We need to define clearly what a COVID long-hauler is and compare that to ME/CFS. In my opinion as a physician, a percentage of people who are COVID-positive are ME/CFS patients. Unfortunately, we’ve had a very difficult time historically obtaining funds from the NIH to truly dive into this. We’ll be able to start this study after we obtain funding.
At Stanford, we are developing a study where we collect samples of blood and sputum from COVID patients in order to look at genetics, epigenetics, and multiomics to see what is occurring on a molecular level within the body as the patients develop symptoms over time. And we are looking at changes in the immune system that occur as a response to COVID.
What we need for ME/CFS research now is funding and for the NIH to start looking at this as a serious condition. We’re hoping that providing this information to the community will help stimulate an infusion of private philanthropy and funding to accelerate this research. COVID is upon us now. We have to take action while it’s happening because if we don’t figure this out, millions more are going to end up suffering and becoming disabled.
The Stanford Genome Technology Center has a website where people can donate so that we can get our research started.
The other action item is to connect with us at [email protected] if you’ve been diagnosed with COVID, especially if you’re local in the San Francisco Bay area. We’d like to follow people over time, beginning when someone is diagnosed with COVID, so that we can understand what is happening as patients are converting to long-haulers.
People with chronic fatigue syndrome have extreme exhaustion after exercise. They are unable to produce enough adenosine triphosphate (ATP) so that they can sustain their daily activities. Blood flow to tissue doesn’t meet the needs of the body. This is called postexertional malaise, a hallmark of the disease.
Physicians are recommending that patients perform what’s called graded exercise therapy. The recommendation that patients should push themselves to perform graded exercise therapy is harmful. Patients who have undergone forty-eight-hour cardiopulmonary exercise testing just to prove to insurance companies that something is wrong have ended up harming themselves for long periods of time. So I would say get your rest.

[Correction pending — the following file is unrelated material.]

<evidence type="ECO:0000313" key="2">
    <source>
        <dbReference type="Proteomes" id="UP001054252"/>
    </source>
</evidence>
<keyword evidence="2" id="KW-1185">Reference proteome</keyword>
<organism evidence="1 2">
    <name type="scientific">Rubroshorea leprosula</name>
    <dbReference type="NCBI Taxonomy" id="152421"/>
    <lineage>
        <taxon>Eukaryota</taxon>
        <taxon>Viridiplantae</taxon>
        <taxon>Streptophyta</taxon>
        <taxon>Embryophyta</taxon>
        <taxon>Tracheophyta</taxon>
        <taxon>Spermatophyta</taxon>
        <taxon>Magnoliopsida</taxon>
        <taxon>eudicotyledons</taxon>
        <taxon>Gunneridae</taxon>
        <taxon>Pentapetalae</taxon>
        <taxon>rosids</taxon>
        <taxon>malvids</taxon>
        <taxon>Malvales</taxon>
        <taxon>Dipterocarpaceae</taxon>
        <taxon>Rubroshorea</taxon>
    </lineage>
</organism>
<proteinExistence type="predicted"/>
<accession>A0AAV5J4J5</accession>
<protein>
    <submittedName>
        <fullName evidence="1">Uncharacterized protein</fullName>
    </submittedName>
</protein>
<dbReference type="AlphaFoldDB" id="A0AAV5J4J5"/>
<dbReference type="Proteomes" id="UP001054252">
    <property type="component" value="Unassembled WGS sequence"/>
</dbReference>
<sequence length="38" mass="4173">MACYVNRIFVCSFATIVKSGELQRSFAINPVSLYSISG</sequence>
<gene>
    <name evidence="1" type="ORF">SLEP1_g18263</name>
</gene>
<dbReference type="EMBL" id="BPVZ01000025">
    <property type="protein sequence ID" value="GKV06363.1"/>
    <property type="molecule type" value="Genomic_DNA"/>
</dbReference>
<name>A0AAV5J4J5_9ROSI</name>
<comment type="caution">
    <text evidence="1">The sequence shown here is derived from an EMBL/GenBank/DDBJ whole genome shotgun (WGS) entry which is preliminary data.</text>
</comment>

It is important for physicians to rule out other conditions but not to forget that ME/CFS could also be the problem. I think that physicians need to know that they’re harming their patients if they’re telling their patients to continue to push themselves, especially if they haven’t evaluated them for potentially having ME/CFS.
Ami Mac, MD, is the director of translational medicine at the Stanford Genome Technology Center. She earned her MD from Wayne State University School of Medicine and is trained in physical medicine and rehabilitation, sports medicine, interventional pain management, and musculoskeletal ultrasound. Mac coauthored Musculoskeletal Ultrasound Pocket Guide with Jose Bouffard, MD. Her interests lie in finding patient-driven solutions in the health care space using advanced data science methodologies.
This article is for informational purposes only. It is not, nor is it intended to be, a substitute for professional medical advice, diagnosis, or treatment and should never be relied upon for specific medical advice. To the extent that this article features the advice of physicians or medical practitioners, the views expressed are the views of the cited expert and do not necessarily represent the views of goop.